I decided to look into the psoriasis claim a little closer. This is what they state regarding the homeopathic treatment of psoriasis:

Research-based evidences speak clear and loud of the success of homeopathy in treating psoriasis.

A study published in the Journal of the European Academy of Dermatology and Venereology, a conventional medical Journal, showed that psoriasis patients experienced significant improvement in their quality of life and reduction in their psoriasis symptoms with homeopathy. And this was without any kind of side-effects whatsoever. Of the 82 patients involved in the study that went on for 2 years, many had suffered psoriasis for as long as 15 years and had previously unsuccessfully tried conventional treatments.

At Dr. Batra’s we have successfully treated more than 25,000 cases of psoriasis with homeopathy over the last 35 years. Our safe and scientific solutions have brought smiles to many suffering patients of psoriasis. In fact, a study conducted by A.C. Nielson showed that as compared to general practitioners, specialists and local homeopaths, a higher than average improvement is seen at Dr. Batra’s in treatment of skin ailments.

To the reader who does not look deeper, this may sound fairly convincing. Sadly, it is not. The first study cited above was an uncontrolled trial. Here is its abstract:

Design Prospective multicentre observational study. Objective To evaluate details and effects of homeopathic treatment in patients with psoriasis in usual medical care. Methods Primary care patients were evaluated over 2 years using standardized questionnaires, recording diagnoses and complaints severity, health-related quality of life (QoL), medical history, consultations, all treatments, and use of other health services. Results Forty-five physicians treated 82 adults, 51.2% women, aged 41.6 +/- 12.2 (mean +/- SD) years. Patients had psoriasis for 14.7 +/- 11.9 years; 96.3% had been treated before. Initial case taking took 127 +/- 47 min. The 7.4 +/- 7.4 subsequent consultations (duration: 19.4 +/- 10.5 min) cumulated to 169.0 +/- 138.8 min. Patients received 6.0 +/- 4.9 homeopathic prescriptions. Diagnoses and complaints severity improved markedly with large effect sizes (Cohen’s d= 1.02-2.09). In addition, QoL improved (SF-36 physical component score d = 0.26, mental component score d = 0.49), while conventional treatment and health service use were considerably reduced. Conclusions Under classical homeopathic treatment, patients with psoriasis improved in symptoms and QoL.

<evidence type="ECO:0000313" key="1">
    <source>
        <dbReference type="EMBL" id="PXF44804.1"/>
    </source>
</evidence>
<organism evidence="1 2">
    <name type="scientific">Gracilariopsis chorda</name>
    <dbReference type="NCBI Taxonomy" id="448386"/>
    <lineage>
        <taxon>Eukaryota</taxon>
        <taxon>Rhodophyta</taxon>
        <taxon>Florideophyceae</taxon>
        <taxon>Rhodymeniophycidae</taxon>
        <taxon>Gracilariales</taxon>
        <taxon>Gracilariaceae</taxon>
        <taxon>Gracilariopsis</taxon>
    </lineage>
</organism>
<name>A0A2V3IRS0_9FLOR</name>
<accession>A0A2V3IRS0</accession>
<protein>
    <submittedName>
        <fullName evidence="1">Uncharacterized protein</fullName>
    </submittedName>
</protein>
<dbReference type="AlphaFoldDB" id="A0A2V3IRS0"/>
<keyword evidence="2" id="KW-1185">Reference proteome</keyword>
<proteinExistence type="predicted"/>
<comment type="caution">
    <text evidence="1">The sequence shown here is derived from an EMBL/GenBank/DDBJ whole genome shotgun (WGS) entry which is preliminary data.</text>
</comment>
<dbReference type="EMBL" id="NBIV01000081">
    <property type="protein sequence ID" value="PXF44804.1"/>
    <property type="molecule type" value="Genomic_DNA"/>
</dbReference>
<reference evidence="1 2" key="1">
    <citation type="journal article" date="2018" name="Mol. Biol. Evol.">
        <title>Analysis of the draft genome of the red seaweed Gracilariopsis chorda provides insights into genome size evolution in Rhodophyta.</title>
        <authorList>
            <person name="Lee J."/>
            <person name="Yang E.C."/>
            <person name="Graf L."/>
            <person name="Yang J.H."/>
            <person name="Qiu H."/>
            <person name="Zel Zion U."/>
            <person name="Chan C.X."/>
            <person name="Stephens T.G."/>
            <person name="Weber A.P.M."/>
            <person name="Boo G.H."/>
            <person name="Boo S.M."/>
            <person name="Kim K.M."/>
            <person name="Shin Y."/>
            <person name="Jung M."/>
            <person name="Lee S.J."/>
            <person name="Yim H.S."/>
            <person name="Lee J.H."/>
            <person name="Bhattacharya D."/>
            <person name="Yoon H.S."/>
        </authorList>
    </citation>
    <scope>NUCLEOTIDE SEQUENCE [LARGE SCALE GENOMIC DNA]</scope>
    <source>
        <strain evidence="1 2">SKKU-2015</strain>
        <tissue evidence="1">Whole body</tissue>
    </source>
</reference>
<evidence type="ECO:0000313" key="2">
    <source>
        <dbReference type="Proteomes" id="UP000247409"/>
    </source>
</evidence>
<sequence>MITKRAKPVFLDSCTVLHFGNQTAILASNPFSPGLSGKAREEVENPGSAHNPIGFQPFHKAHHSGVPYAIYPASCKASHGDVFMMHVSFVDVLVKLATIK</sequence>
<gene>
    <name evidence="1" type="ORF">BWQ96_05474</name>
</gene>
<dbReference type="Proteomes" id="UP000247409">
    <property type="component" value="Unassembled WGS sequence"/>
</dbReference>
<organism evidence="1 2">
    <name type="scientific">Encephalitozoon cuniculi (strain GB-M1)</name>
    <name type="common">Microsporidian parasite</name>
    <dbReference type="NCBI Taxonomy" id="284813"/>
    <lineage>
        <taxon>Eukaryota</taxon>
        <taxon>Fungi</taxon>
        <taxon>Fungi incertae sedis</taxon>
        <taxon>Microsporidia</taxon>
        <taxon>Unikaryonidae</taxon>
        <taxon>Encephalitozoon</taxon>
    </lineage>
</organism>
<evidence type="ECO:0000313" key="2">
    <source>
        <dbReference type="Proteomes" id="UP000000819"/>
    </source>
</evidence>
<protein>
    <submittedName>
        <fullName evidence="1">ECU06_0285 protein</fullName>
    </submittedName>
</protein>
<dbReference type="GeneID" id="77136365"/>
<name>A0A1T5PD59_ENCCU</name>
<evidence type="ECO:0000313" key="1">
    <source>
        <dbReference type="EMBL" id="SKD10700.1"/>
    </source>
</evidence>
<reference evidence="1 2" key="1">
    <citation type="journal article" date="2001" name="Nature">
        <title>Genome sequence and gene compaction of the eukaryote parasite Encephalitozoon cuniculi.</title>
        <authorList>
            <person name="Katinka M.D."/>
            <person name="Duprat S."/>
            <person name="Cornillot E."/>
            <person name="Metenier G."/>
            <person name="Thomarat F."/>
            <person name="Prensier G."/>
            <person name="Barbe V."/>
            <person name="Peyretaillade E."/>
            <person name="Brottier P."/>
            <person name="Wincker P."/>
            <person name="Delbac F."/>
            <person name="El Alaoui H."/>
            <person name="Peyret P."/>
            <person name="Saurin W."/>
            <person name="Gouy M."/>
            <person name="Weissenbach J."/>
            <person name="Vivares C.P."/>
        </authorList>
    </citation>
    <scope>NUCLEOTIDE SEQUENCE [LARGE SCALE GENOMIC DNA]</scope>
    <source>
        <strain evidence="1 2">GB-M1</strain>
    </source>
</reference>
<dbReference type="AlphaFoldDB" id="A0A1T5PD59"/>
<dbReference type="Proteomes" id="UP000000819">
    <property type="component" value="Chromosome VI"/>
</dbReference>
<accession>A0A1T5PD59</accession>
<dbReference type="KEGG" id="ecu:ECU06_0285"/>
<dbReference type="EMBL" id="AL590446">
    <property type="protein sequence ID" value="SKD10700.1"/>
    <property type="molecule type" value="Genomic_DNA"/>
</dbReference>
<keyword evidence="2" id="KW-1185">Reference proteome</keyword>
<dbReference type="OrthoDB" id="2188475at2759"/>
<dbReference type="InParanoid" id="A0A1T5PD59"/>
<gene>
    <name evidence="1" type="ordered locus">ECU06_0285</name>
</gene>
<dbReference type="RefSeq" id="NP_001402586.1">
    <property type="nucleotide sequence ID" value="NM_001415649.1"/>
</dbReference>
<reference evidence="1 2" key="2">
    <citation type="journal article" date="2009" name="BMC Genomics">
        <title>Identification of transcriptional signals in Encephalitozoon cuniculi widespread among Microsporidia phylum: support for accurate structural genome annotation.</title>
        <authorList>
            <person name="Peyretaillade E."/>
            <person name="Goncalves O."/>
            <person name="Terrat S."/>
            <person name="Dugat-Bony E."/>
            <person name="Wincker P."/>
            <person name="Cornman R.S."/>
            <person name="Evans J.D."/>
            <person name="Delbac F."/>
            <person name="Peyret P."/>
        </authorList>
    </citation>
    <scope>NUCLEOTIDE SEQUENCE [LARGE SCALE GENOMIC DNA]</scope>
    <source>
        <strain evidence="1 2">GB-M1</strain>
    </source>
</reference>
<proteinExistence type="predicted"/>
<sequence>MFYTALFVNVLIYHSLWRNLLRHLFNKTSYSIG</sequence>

It is clear that, due to the lack of a control group, no causal inference can be made between the treatment and the outcome. To claim that otherwise is in my view bogus.

I should mention that there is not a single controlled clinical trial of homeopathy for psoriasis that would support the claim that it is effective.

The second study is not listed in Medline. In fact, the only publication of an author by the name of ‘A C Nielson’ is entitled ‘Are men more intuitive when it comes to eating and physical activity?’. Until I see the evidence, I very much doubt that the study cited above produced strong evidence that homeopathy is an effective cure for psoriasis.

Dr Batra’s chain of clinics boasts to provide the best quality and the highest standards of services that percolate down to all levels in an organisation. Everyone in the institute and those associated with it strive for excellence in whatever they do. Measuring the degree of customer satisfaction was the fundamental concept on which this homeopathic institute’s commitment to become a patient-driven institution was built. 


The question why patients turn to homeopathy – or indeed any other disproven treatment – has puzzled many people. There has been a flurry of research into these issues. Here is the abstract of a paper that I find very remarkable and truly fascinating:

Interviews with 100 homeopathic patients in the San Francisco Bay Area show that for the most part the patients are young, white and well-educated, and have white-collar jobs; most had previously tried mainstream medical care and found it unsatisfactory. Among the reasons for their dissatisfaction were instances of negative side effects from medication, lack of nutritional or preventive medical counseling, and lack of health education. Experiences with conventional physicians were almost evenly divided: nearly half of the subjects reported poor experiences, slightly fewer reported good experiences. Three quarters of the patients suffered from chronic illness and about half considered their progress to be good under homeopathic care. The majority were simultaneously involved in other nontraditional health care activities.